Or to be exact, multiple
RecyclerViews with horizontal orientation inside a
RecyclerView where its orientation is vertical.
Easy to implement and works out of box quite well as long as the user swipes gently or flings in an almost straight motion. Unfortunately this is not always the case. Especially when holding the phone with one hand the user tends to swipe with her thumb and in a great velocity ending up in a fling motion that has an arch shape:
This has the result of either moving on the vertical axis or not moving at all in both axes:
All movements in this video are with my right thumb while holding a 6” phone in my right hand.
You might have noticed that the user’s experience gets even worse when trying to scroll a list that is positioned either in the bottom or the bottom half of the screen.
The touch flow
But why is that happening? To understand it we must first understand the flow that a single touch event follows starting by defining two things:
- Every motion our finger does, either touching the screen, lifting it from it or dragging it along is being translated to a
MotionEventthat gets emitted from the framework to our app. More specifically to our active activity.
- A gesture is the sequence of motion events that start from touching our finger down, the
MotionEvent‘s action is
ACTION_DOWN, until we lift it up, the
MotionEvent‘s action is
ACTION_UP. All intermediate events have the
So, when the framework registers a motion event it sends it to our activity which then calls the
dispatchTouchEvent method in its root view. The root view dispatches the event to its child view that was in the touch area, the child view to its child and so on so forth until the event reaches the last view in the hierarchy:
The view then has to decide if it will consume the gesture by returning true in its
onTouchEvent. If it returns false the flow will continue by asking the view’s parent and so on so forth until the event reaches the activity again.
Note that we say consume the gesture and continue here. That is because if the view returns true in the
ACTION_DOWN event then all subsequent events, until the gesture’s end (
ACTION_UP) will never reach the view’s parents on their way up. They will stop at the view.
You may ask yourself, what happens if the view’s parent is a scrollable view and the view decides to consume the gesture? Wouldn’t that mean that the parent will never get informed about the user’s movements thus will never scroll?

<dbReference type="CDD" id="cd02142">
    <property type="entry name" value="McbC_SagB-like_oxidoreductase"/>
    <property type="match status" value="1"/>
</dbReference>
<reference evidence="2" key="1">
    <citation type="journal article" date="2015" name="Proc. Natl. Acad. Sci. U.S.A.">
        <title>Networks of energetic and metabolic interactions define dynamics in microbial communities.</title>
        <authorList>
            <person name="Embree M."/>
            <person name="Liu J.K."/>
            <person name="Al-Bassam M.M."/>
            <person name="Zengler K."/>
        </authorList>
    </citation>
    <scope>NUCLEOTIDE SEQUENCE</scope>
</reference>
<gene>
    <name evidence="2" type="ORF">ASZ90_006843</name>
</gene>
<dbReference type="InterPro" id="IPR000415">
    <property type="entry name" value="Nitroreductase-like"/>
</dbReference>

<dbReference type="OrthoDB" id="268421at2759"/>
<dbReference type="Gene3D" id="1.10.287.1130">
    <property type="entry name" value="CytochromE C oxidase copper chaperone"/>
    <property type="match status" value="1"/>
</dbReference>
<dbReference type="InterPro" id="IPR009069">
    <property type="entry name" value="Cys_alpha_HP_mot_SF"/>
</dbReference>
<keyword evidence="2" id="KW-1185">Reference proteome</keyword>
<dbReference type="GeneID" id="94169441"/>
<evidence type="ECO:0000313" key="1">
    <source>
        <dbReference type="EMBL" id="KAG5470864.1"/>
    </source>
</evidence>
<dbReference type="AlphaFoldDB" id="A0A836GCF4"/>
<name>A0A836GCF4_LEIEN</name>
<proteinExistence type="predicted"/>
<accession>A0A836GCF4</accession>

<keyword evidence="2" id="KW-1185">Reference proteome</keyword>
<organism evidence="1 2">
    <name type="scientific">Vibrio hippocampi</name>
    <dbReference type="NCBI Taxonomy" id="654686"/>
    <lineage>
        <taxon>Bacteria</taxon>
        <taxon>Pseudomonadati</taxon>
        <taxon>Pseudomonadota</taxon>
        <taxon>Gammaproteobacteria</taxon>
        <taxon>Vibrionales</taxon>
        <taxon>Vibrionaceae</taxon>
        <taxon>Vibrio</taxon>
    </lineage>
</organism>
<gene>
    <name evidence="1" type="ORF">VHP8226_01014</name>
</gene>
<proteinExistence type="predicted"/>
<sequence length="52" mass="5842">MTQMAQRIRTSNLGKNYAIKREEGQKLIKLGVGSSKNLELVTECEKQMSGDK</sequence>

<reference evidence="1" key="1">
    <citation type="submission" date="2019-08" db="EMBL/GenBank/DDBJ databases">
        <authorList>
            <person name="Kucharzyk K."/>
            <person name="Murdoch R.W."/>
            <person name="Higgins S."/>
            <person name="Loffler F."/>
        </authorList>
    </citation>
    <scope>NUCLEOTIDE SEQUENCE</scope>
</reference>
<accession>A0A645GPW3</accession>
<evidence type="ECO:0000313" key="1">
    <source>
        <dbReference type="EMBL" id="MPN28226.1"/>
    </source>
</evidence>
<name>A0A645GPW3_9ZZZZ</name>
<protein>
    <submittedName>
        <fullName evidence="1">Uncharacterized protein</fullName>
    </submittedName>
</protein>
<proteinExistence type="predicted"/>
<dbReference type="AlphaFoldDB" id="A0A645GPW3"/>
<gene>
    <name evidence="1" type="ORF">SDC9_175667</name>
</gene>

Correct! That is why the framework allows every view group to intercept an event before it reaches a view. There, the group can decide if it will just keep monitoring the events or stop them from ever reaching its children. This way view groups like
RecyclerView can monitor the user’s gestures and if one of them gets translated to a scroll movement, they stop the events from getting to their children and handle them themselves (start scrolling).
This last part is the root of our bad UX. When the user flings her finger as shown above, the parent
RecyclerView, which is always monitoring the emitted events, thinks that it was asked to scroll vertically and immediately prevents all other events from ever reaching the horizontal
RecyclerViews while also start to scroll its content.
Fortunately the framework provides the solution (actually part of it) too.
A child view can ask its parent to stop intercepting and leave all events reach to it. This is done by calling, on its parent, the
requestDisallowInterceptTouchEven(true) method. The request will cascade to all the parents in the hierarchy and as a result all events will reach the view.
That’s what we need to do here. All horizontal
RecyclerViews need to ask their parents (this will affect the vertical
RecyclerView too) to stop intercepting. The question is where to put this request.
Turns out that a
OnItemTouchListener is the best place to make the request:
Add an RecyclerView.OnItemTouchListener to intercept touch events before they are dispatched to child views or this view’s standard scrolling behavior.docs
This way we can act upon an event before reaching the recycler’s content:
With that we make sure that the moment the user starts a gesture nothing will stop it from reaching a horizontal recycler no matter how quick or slow the gesture is, or what shape it has.
Now you might wonder what happens when the user wants to actually scroll up or down! Well this is when we need to permit the parents to intercept again:
ACTION_DOWN except from making the request we also keep the x and y coordinates that the touch occurred. Then while the user drags her finger we try to figure out if the user drags it horizontally or vertically. If it is vertically then it does not concern us (being a horizontal recycler) so we allow our parents (this means the vertical recycler too) to start intercepting again. Now the vertical recycler acts upon the events and takes over the gesture:
onTouchEvent is part of
View and can only be overridden from custom views. That is why the framework provides a
OnTouchListener so that we can consume a gesture in any of the framework’s views since the framework checks if there is a listener first and only if there is none or if it didn’t handle the event it calls